SHELBY ANDERSON drives a Maui 4 motorhome to Durban and finds courage en route
I’ll never forget the first night our family of four went camping. A Mozambique monsoon blew, our hired caravan nearly capsized, and our tent got stuck in a tree. I’ve wanted to own a proper camper ever since, so you can imagine my excitement when MAUI Motorhomes lent me one of theirs.
When I collected the Mercedes diesel 2.5l 4 sleeper single chassis from the Kempton Park depot, Thulani showed me everything from how to start the vehicle to where to check the batteries. With the air-con on the roof, I had to reverse extra carefully to ensure low hanging trees didn’t scrape the top of the vehicle but road handling was smooth and easy.
What a pleasure not to have to lug a suitcase around! There is a place for everything including the MAUI-supplied bedding. The bathroom has a flush toilet and a hand shower with a 50L water capacity plus a place for toiletries. I hung my clothes in the long cupboards and packed other garments overhead. I was grateful for the aircon/heater and thick fluffy blankets. The kitchen with a kettle, toaster and two-plate gas stove even had a spot for spices.
Being a proud associate of the Riding for a Limb, Kirsty Watts Foundation, which raise awareness and funds for children who have lost limbs, I was driving to Durban to meet Gerda (du Toit), Charl and Noel, who were doing a 4000+ km trip around South Africa. Gerda, a courageous mother-of-two, who lost both legs to the mismanagement of diabetes, is the first double amputee to do such a journey on a Cayenne World sponsored motorbike.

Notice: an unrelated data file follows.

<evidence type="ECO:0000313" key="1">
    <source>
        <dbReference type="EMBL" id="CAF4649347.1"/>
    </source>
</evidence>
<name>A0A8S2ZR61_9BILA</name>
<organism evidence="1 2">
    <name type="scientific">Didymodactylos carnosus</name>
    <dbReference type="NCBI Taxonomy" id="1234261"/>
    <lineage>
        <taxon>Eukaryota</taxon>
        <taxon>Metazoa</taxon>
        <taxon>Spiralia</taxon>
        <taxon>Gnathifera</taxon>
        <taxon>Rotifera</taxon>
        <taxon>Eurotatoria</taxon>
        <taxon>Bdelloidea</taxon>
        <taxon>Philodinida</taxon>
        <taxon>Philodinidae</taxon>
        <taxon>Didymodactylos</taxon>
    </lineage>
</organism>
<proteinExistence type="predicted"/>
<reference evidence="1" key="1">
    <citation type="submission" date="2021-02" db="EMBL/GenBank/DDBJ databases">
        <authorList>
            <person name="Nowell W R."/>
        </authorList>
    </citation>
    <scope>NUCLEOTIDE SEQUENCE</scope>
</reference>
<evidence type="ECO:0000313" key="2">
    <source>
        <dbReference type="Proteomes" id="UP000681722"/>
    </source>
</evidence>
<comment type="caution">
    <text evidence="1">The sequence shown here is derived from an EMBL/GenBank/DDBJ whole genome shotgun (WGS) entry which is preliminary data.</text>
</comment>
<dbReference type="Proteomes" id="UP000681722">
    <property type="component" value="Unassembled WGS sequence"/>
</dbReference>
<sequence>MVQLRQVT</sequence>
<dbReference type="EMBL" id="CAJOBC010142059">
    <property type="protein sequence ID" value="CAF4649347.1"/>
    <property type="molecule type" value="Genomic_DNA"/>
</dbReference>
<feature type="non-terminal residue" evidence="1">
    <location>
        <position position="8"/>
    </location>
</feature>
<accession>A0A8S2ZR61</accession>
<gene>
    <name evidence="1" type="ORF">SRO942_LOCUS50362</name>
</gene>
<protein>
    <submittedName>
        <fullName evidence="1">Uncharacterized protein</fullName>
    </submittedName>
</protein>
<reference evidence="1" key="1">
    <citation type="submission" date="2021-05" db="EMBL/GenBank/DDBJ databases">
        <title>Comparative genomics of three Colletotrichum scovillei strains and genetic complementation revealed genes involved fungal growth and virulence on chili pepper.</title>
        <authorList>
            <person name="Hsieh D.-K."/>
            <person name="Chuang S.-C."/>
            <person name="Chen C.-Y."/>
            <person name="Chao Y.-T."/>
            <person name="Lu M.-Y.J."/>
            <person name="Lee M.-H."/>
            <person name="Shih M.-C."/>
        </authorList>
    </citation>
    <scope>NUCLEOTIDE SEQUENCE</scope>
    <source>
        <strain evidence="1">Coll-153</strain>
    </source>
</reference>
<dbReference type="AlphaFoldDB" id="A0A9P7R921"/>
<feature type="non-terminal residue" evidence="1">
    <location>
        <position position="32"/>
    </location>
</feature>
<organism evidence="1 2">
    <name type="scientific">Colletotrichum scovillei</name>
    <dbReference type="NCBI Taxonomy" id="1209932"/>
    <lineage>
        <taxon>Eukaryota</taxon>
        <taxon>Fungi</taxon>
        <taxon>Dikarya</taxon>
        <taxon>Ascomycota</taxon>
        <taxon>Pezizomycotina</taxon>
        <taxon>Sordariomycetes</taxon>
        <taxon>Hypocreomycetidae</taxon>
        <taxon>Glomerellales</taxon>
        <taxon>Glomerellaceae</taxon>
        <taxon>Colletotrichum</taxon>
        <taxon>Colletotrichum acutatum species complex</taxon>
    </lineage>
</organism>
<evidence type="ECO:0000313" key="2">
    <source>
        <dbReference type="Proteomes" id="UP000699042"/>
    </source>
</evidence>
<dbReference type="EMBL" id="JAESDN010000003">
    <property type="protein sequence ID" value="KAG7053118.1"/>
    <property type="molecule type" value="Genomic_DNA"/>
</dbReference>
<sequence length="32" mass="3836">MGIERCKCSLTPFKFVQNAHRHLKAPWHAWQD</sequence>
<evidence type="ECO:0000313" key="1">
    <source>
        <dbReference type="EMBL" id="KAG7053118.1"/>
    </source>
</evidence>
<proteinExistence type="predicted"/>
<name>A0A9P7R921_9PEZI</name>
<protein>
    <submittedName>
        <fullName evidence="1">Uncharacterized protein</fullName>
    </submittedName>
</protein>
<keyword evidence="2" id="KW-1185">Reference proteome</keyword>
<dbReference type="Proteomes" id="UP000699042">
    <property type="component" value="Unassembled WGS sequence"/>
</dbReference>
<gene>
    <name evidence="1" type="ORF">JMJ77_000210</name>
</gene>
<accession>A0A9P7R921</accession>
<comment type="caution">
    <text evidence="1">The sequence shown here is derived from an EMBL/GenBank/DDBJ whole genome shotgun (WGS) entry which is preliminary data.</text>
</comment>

I drove down to Pennington on the South Coast, where I stayed at a private caravan park. After breakfast, I met Gerda, Charl and Noel in Yellowwood Park, Durban. We drove to Howick and met again in Van Reenen Pass. I stuck to the recommended speed limit of 110km/hour for the van – anything more made me feel slightly unsteady as the wind was hectic, so the bikes always made it to the next stop half an hour before me. Together with five more riders from Cayenne, we met at the famous Green Lantern Inn.
Built in 1892, and previously known as Van Reenen Hotel, the Green Lantern Inn is a landmark along the spectacular eponymous mountain pass. With the mighty Drakensberg as their backdrop, Oaklands Manor — a magnificent place, reminiscent of colonial days – was our stay-over point. Thanks to owners Annie and Caroline, we had a fabulous time.
As we made our way back to Joberg with the riders (to much fanfare), the MAUI motor home was a hit with everyone I met along the way, including petrol attendants. All asked if they could peep inside. Everyone loved my driveable mobile home, and me most of all. Thanks MAUI. I look forward to many more adventures …by